James Powell is wrong about the 99.99% AGW consensus

James Powell is wrong about the 99.99% AGW consensus

In a recent article in Skeptical Inquirer, geologist and writer James Lawrence Powell, claims that there is a 99.99% scientific consensus on Anthropogenic Global Warming (AGW). You might think that after all of the harsh criticism that the 2013 Cook et al. paper (C13) has received from climate contrarians that we would be pleased to embrace the results of a critique that claims we were far too conservative in assessing the consensus. While it certainly does make a nice change from the usual rants and overblown methodological nit-picks from the contrarians, Powell is wrong to claim such a very high degree of agreement.

He makes many of the same errors that contrarian critics make: ignoring the papers self-rated by the original authors; and making unwarranted assumptions about what the “no-position” abstracts and papers mean.

Powell’s methodology was to search the Web of Science to review abstracts from 2013 and 2014. He added the search term “climate change” to the terms “global climate change” and “global warming” that were used by C13.  He examined 24,210 papers co-authored by 69,406 scientists and found only five papers written by four authors that explicitly reject AGW. Assuming the rest of the abstracts endorsed AGW, this gives consensus figures of 99.98% (by abstract) and 99.99% (by author).

His definition of explicit rejection would align roughly with the seventh level of endorsement used in C13: “Explicitly states that humans are causing less than half of global warming” . In the abstracts from 1991-2011, C13 found 9 out of 11,914 that fit level 7, which using Powell’s consensus calculation assumptions, would yield 99.92%. So, there is probably not much difference between the two approaches when it comes to identifying an outright rejection paper. It’s what you assume the other abstracts say—or do not say—that is the problem.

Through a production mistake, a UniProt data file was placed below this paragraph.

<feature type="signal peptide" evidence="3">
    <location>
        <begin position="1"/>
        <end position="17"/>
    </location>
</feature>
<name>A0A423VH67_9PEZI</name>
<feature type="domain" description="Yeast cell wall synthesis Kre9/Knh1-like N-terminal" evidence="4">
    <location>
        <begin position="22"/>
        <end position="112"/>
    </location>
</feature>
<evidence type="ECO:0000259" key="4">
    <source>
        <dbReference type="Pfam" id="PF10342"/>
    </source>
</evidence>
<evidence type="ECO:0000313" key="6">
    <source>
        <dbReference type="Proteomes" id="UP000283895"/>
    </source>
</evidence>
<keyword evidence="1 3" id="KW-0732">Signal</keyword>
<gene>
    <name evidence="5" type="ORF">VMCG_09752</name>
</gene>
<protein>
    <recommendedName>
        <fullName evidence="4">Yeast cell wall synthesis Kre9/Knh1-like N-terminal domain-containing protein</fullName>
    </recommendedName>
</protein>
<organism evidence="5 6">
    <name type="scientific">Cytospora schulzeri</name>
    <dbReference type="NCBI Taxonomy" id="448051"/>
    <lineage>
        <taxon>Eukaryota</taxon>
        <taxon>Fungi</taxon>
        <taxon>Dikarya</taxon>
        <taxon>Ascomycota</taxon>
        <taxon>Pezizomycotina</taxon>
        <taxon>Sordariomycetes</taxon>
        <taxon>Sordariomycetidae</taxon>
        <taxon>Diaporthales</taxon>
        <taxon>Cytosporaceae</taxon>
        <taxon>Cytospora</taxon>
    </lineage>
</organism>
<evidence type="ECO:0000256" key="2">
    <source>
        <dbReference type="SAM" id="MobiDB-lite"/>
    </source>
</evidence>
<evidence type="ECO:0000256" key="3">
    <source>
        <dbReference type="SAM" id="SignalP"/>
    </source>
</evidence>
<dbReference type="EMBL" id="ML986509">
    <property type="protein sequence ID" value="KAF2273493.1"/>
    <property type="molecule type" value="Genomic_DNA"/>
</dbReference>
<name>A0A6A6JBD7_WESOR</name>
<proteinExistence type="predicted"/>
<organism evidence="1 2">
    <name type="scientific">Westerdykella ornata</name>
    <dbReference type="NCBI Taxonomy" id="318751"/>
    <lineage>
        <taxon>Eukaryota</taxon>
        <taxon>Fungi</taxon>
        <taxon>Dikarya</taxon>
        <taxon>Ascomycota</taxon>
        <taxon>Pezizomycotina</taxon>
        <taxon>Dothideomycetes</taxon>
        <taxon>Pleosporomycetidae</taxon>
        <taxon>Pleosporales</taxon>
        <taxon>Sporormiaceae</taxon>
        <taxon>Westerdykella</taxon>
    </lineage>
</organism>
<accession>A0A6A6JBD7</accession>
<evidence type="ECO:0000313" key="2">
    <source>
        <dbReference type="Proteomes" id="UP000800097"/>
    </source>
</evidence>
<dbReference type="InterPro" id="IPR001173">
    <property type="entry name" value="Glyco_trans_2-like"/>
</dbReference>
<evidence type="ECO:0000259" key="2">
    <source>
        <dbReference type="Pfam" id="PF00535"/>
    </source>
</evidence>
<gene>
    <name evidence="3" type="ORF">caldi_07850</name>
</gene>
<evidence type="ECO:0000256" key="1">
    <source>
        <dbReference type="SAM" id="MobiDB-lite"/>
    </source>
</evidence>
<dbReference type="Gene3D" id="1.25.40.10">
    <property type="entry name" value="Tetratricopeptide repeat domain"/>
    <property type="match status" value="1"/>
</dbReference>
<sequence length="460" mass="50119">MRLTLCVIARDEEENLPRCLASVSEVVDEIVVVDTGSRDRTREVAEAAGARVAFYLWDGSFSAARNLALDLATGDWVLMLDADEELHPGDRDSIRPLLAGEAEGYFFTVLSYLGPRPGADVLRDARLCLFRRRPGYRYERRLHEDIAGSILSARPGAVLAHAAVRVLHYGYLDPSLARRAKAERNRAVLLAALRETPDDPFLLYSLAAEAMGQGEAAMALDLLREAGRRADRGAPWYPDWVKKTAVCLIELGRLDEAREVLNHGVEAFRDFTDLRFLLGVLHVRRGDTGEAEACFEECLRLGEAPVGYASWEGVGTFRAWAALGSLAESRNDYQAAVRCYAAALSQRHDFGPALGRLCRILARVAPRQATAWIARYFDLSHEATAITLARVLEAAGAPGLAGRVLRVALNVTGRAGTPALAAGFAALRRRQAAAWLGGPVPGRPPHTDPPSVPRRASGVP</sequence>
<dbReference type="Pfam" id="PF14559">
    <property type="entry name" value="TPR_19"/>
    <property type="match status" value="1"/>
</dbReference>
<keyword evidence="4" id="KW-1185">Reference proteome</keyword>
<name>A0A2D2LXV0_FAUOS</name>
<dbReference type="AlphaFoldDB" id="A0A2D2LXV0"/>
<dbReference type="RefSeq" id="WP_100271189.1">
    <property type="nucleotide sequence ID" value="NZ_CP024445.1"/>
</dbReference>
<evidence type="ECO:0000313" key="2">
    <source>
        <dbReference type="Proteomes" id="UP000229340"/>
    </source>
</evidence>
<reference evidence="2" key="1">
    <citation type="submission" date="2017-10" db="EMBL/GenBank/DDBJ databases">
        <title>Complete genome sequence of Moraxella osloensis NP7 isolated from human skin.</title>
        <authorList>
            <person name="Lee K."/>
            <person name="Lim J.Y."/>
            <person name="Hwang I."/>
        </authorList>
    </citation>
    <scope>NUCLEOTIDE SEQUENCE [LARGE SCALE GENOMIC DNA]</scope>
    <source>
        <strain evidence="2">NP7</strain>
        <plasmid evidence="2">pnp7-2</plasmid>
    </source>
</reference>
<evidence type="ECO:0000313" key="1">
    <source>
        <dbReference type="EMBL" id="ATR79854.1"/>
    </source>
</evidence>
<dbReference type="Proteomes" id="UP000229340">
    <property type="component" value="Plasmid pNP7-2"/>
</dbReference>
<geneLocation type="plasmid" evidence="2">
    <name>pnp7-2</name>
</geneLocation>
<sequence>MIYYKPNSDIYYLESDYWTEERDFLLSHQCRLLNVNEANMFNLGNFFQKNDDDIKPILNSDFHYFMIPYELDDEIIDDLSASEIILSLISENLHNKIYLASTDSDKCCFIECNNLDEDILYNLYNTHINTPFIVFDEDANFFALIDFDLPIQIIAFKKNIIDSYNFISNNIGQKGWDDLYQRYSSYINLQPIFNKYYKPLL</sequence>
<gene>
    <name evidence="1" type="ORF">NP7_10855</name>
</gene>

C13 also counted as “reject AGW” abstracts that: “Implies humans have had a minimal impact on global warming without saying so explicitly, e.g., proposing a natural mechanism is the main cause of global warming”. These are more numerous than the explicit rejections and include papers by scientists who consider that natural causes are more important than human causes in recent warming, but who do not outright reject some small human contribution.

pacmen2

Competing Climate Consensus Pacmen. Cook on the left, Powell on the right.

Continue reading

Unsure about how to talk about uncertainty? Read this

2015-07-05_15-39-46Adam Corner, Stephan Lewandowsky, Mary Phillips, and Olga Roberts have today published The Uncertainty Handbook, which is a twenty-page practical guide for climate communicators. It is excellent, clearly written and I recommend that everyone read it all. Adam Corner has a blogpost outlining the Handbook at Shaping Tomorrow’s World.

As the authors say, everyone is already familiar with making decisions under uncertainty. To make plans means accepting that they may not unfold as expected. The natural world is chaotic, with many known-unknowns and unknown-unknowns. The human world is even more unpredictable. We all develop rules-of-thumb to deal with everyday uncertainty: whether to take an umbrella, when to take a vacation, whose advice to trust. But we humans do not always have good instincts when it comes to grasping the uncertainty of novel and unfamiliar situations. As Daniel Kahneman showed in his masterpiece Thinking, Fast and Slow we are often not very smart when confronting probability or logic problems in our lives, especially when they are expressed numerically.  The Economist reviewer wrote:

In one experiment described by Mr Kahneman, participants asked to imagine that they have been given £50 behave differently depending on whether they are then told they can “keep” £20 or must “lose” £30—though the outcomes are identical. He also shows that it is more threatening to say that a disease kills “1,286 in every 10,000 people”, than to say it kills “24.14% of the population”, even though the second mention is twice as deadly. Vivid language often overrides basic arithmetic.

Framing is everything.